jay1k-1-web The NYPD.
This according to the NY Daily News: NYPD breaking traffic laws on downtown Brooklyn’s Jay Street, study find.

Look, if you’re a motorist and you think it’s OK TO KILL CYCLISTS, the best way is to just flee the scene of the crash like what happened this morning in Williamsburg:

DNAinfo:
Cyclist Killed in Hit-and-Run in Williamsburg, Police Say
by: Trevor Kapp and Aidan Gardiner
November 18th, 2013

WILLIAMSBURG — A bicyclist was killed early Monday when a vehicle crashed into him under the Brooklyn Queens Expressway before fleeing the scene, police said. The 32-year-old, whose identity was not immediately released, riding on Meeker Avenue when a vehicle hit him near Frost Street about 4:30 a.m., the NYPD said.

Read more of the article: here.
extralarge (at least these cops don’t need crappy corporate pizza. They’ve got real food super close by)

If there is any silver lining to all these traffic deaths and articles/opinions about them, it’s that people have started talking and information is starting to reach the public.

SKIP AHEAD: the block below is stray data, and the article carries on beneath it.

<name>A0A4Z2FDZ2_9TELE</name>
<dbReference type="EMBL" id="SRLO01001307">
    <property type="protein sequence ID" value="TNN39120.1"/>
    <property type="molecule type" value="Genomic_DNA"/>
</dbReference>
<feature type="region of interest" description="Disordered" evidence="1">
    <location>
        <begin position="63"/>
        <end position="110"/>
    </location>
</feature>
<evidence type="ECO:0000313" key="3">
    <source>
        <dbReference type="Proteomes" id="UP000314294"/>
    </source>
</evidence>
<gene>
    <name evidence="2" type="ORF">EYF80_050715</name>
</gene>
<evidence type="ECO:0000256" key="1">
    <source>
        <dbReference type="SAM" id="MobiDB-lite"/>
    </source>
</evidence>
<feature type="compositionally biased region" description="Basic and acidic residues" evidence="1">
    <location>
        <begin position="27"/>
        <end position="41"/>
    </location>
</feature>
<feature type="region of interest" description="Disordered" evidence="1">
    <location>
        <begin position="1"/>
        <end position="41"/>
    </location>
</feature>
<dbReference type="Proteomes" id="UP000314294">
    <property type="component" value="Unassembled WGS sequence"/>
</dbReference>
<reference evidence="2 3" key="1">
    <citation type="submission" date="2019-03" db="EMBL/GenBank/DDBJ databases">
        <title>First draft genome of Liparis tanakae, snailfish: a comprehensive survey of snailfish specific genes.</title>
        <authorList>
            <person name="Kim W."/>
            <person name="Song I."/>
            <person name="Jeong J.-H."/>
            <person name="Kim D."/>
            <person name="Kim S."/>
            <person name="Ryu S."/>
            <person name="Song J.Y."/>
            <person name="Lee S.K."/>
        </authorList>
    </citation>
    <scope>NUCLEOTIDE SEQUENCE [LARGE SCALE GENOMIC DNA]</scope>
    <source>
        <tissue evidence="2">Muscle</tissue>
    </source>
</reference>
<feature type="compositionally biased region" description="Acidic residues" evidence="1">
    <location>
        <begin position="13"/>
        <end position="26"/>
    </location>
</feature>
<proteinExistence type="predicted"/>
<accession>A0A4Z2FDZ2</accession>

The National Highway Traffic Safety Administration released a report that shows traffic fatalities had increased in 2012. Streetsblog DC reported NHTSA’s findings that showed 33,561 people died in 2012 (pedestrians and cyclists) which is a 3.3 percent increase from 2011.

fatalities

But cheer up…people dying in motor vehicles is at an all time low.

We maybe able to take lessons from other cities, outside of the US. In London they are dealing with six deaths of cyclists in the last two weeks. The Daily Mirror reports: